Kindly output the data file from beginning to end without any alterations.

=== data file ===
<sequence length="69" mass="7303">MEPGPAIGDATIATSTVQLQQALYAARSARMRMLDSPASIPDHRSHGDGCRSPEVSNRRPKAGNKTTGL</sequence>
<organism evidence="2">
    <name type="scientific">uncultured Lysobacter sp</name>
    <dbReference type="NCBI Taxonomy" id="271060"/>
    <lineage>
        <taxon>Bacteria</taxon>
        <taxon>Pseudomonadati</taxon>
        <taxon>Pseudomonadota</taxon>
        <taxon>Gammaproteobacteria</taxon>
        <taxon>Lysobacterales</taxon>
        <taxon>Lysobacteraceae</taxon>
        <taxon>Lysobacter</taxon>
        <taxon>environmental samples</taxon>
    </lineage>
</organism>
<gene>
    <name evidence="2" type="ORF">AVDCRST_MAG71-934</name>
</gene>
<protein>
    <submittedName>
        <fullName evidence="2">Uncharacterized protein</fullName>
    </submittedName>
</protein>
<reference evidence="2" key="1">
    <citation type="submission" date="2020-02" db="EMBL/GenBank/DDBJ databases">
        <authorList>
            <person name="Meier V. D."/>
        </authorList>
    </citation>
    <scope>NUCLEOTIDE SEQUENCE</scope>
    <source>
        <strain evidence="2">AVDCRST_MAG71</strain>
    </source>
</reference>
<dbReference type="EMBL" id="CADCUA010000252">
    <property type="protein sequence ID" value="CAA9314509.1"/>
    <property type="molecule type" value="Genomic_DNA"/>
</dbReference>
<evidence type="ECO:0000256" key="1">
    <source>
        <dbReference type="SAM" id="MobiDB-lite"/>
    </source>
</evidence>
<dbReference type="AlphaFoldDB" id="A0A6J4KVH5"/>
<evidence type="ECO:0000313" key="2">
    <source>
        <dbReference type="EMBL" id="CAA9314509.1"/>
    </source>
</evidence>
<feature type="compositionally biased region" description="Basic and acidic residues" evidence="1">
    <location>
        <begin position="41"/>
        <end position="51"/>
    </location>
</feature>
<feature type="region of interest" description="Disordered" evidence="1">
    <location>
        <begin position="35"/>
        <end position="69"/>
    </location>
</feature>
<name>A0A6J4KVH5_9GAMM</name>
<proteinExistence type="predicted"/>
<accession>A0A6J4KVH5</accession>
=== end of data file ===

<sequence length="69" mass="7303">MEPGPAIGDATIATSTVQLQQALYAARSARMRMLDSPASIPDHRSHGDGCRSPEVSNRRPKAGNKTTGL</sequence>
<organism evidence="2">
    <name type="scientific">uncultured Lysobacter sp</name>
    <dbReference type="NCBI Taxonomy" id="271060"/>
    <lineage>
        <taxon>Bacteria</taxon>
        <taxon>Pseudomonadati</taxon>
        <taxon>Pseudomonadota</taxon>
        <taxon>Gammaproteobacteria</taxon>
        <taxon>Lysobacterales</taxon>
        <taxon>Lysobacteraceae</taxon>
        <taxon>Lysobacter</taxon>
        <taxon>environmental samples</taxon>
    </lineage>
</organism>
<gene>
    <name evidence="2" type="ORF">AVDCRST_MAG71-934</name>
</gene>
<protein>
    <submittedName>
        <fullName evidence="2">Uncharacterized protein</fullName>
    </submittedName>
</protein>
<reference evidence="2" key="1">
    <citation type="submission" date="2020-02" db="EMBL/GenBank/DDBJ databases">
        <authorList>
            <person name="Meier V. D."/>
        </authorList>
    </citation>
    <scope>NUCLEOTIDE SEQUENCE</scope>
    <source>
        <strain evidence="2">AVDCRST_MAG71</strain>
    </source>
</reference>
<dbReference type="EMBL" id="CADCUA010000252">
    <property type="protein sequence ID" value="CAA9314509.1"/>
    <property type="molecule type" value="Genomic_DNA"/>
</dbReference>
<evidence type="ECO:0000256" key="1">
    <source>
        <dbReference type="SAM" id="MobiDB-lite"/>
    </source>
</evidence>
<dbReference type="AlphaFoldDB" id="A0A6J4KVH5"/>
<evidence type="ECO:0000313" key="2">
    <source>
        <dbReference type="EMBL" id="CAA9314509.1"/>
    </source>
</evidence>
<feature type="compositionally biased region" description="Basic and acidic residues" evidence="1">
    <location>
        <begin position="41"/>
        <end position="51"/>
    </location>
</feature>
<feature type="region of interest" description="Disordered" evidence="1">
    <location>
        <begin position="35"/>
        <end position="69"/>
    </location>
</feature>
<name>A0A6J4KVH5_9GAMM</name>
<proteinExistence type="predicted"/>
<accession>A0A6J4KVH5</accession>